• Ntwananhle and the R2 Boys by Muziwandile Gigaba is at the FADA Gallery, Bunting Road Campus, University of Johannesburg, in Auckland Park, until March 1. 011 559 4555.

A film to make Vincent turn in his grave

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VAN Gogh’s portrait of Pere Tanguy (played by John Sessions) corrupted into life. Photograph courtesy maturetimes.co.uk

VINCENT VAN GOGH spent 37 tortured years on this planet. He was easily one of the most prolific artists the modern world has seen, but he’s also a key figure in visual culture because he has become emblematic of the popular cliché which reflects on a poor man with oodles of talent holed up in a freezing garret with just his absinthe and his unsellable paintings to keep him company. The story follows the chap to his early sad grave, and then sees his work exploding in value on the commercial sphere. It’s an old story, but it’s also van Gogh’s.

And in being so, has become grist for the commercial mill, which has ground out yet another cliché-ridden, disrespectful extrapolation on van Gogh’s life in the form of Loving Vincent. It clearly did have good intentions, which feel from the outset like a vanity project: but what you see on the big screen is precious and cute; it’s hard on the eye and overall wooden in its narrative.

The story focuses on the possible causes of Van Gogh’s suicide in 1890 and, armed with letter written to his brother Theo, the piece casts a faux historical narrative around a quest for the truth. On a level, it’s like a thriller. Or at least, on paper, it might have read as such. But for a full length movie to feature jagged stop-frame-animation, is a hell of a thing. It’s a migraine-inducing thing which causes you to have to rest your eyes much of the time.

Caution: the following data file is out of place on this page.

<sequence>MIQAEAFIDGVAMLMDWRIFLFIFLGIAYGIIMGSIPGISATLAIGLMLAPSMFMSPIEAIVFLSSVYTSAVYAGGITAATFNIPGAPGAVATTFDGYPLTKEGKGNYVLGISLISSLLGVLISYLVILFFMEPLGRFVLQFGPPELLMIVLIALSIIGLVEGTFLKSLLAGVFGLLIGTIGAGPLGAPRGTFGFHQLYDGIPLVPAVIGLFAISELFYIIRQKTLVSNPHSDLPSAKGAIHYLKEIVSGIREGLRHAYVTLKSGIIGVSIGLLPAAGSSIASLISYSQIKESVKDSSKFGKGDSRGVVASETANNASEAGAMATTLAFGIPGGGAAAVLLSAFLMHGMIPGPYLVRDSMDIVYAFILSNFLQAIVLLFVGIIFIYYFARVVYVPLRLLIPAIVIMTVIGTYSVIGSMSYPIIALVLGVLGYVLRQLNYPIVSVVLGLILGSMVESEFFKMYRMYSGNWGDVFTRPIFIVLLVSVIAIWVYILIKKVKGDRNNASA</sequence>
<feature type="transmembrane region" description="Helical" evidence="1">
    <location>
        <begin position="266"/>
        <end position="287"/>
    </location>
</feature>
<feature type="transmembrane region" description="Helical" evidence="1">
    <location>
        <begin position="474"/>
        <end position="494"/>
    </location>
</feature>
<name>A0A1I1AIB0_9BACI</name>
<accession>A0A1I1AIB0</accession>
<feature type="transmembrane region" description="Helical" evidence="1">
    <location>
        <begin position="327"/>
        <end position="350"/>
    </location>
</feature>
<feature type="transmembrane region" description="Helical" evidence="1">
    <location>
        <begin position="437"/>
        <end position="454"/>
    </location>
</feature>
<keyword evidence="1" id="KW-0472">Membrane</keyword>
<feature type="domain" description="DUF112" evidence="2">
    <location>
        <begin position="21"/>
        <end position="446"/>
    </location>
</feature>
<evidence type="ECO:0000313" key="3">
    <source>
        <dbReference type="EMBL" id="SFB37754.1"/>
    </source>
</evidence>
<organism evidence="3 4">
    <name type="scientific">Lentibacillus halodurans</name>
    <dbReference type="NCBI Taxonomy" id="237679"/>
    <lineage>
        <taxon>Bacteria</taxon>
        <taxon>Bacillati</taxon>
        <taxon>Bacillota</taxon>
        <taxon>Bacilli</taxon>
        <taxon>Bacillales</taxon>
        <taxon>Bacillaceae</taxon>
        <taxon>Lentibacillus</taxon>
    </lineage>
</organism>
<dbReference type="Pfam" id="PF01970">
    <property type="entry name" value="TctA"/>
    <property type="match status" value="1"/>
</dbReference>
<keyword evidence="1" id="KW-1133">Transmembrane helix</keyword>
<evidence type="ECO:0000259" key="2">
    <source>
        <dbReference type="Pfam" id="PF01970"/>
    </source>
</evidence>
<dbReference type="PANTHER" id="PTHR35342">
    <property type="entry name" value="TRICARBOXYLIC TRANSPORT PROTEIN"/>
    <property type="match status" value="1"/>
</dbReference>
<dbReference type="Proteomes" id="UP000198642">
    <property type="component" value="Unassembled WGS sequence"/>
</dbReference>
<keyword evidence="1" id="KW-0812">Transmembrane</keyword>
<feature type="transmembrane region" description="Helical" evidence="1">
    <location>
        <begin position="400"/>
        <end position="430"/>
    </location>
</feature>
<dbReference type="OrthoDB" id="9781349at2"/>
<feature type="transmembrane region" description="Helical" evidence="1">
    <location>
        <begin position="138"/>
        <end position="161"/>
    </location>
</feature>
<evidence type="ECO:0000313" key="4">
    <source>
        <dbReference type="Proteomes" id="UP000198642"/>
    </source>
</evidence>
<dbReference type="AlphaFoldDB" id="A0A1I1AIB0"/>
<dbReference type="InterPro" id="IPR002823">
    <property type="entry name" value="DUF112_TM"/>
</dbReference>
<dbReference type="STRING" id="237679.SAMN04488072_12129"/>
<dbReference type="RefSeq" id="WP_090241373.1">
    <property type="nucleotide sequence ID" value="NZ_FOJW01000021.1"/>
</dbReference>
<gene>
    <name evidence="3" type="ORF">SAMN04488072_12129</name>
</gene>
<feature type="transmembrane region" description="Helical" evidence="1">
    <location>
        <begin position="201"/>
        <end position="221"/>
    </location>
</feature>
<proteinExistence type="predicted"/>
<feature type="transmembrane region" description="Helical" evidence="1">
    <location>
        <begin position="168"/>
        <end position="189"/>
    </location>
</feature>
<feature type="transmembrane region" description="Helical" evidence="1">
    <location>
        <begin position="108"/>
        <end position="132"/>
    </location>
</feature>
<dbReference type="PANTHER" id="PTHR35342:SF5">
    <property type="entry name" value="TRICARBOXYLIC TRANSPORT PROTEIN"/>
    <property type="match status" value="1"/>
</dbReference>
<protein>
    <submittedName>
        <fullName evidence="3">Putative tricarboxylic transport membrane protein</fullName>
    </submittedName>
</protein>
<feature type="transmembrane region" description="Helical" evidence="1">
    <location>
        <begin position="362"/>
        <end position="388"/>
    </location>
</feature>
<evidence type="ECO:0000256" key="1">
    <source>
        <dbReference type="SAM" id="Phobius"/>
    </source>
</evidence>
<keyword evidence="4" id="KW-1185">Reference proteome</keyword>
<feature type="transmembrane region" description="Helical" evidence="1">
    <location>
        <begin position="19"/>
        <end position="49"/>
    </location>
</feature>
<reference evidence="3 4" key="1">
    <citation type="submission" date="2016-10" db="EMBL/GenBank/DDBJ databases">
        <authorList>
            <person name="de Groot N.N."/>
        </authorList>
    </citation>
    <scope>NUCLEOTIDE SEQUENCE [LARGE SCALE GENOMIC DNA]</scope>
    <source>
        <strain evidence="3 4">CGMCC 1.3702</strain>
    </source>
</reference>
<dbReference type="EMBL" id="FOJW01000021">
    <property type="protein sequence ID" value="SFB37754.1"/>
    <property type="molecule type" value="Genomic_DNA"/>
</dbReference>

And it’s a total mystery why the makers of Loving Vincent didn’t knock on the door of more seasoned animators. Animation isn’t, after all, a new medium in this world. So what you get is a bumpy, self-consciously artsy ride which makes the actors’ voices feel like voice-overs and which separates character from performance, from spoken words in a way which blatantly bruises the fluidity of the story.

But there’s more. The act of taking a painting and reducing it to a milli-second of filmed time in the name of the telling of an animated story is outrageously disrespectful. For several tiny seconds in this much-too-long film, you get a glimpse of images of the paintings themselves before they were corrupted by this animation project. And the biggest casualty in this is that the work is not about the art. It’s about hypotheses as to why one disturbed man kills himself. The art just becomes an incidental novelty. A crass little cherry on top of a big budget project.

And while we’re talking crass, let’s not forget that the title of the thing is a derivation from how Vincent signed his letters to his brother Theo: Your loving Vincent. The makers of this film could not even respect the intimacy of this complex brotherly love and felt the need to interject their commercial presence in even this.

Vincent van Gogh was the father of a certain type of visual expression. He was not an Englishman. None of the people with whom he fraternised or fought, were English. His is not an English story. And yes, perhaps this film is made for an English speaking audience, but seriously? The range of distinct English accents in this film further blurs over historical veracity or any pretense of it. Had this been in Dutch with English sub-titles, it might have held a modicum of value. Had it even been in English with Dutch and French accents, similarly so. But here, you get nothing.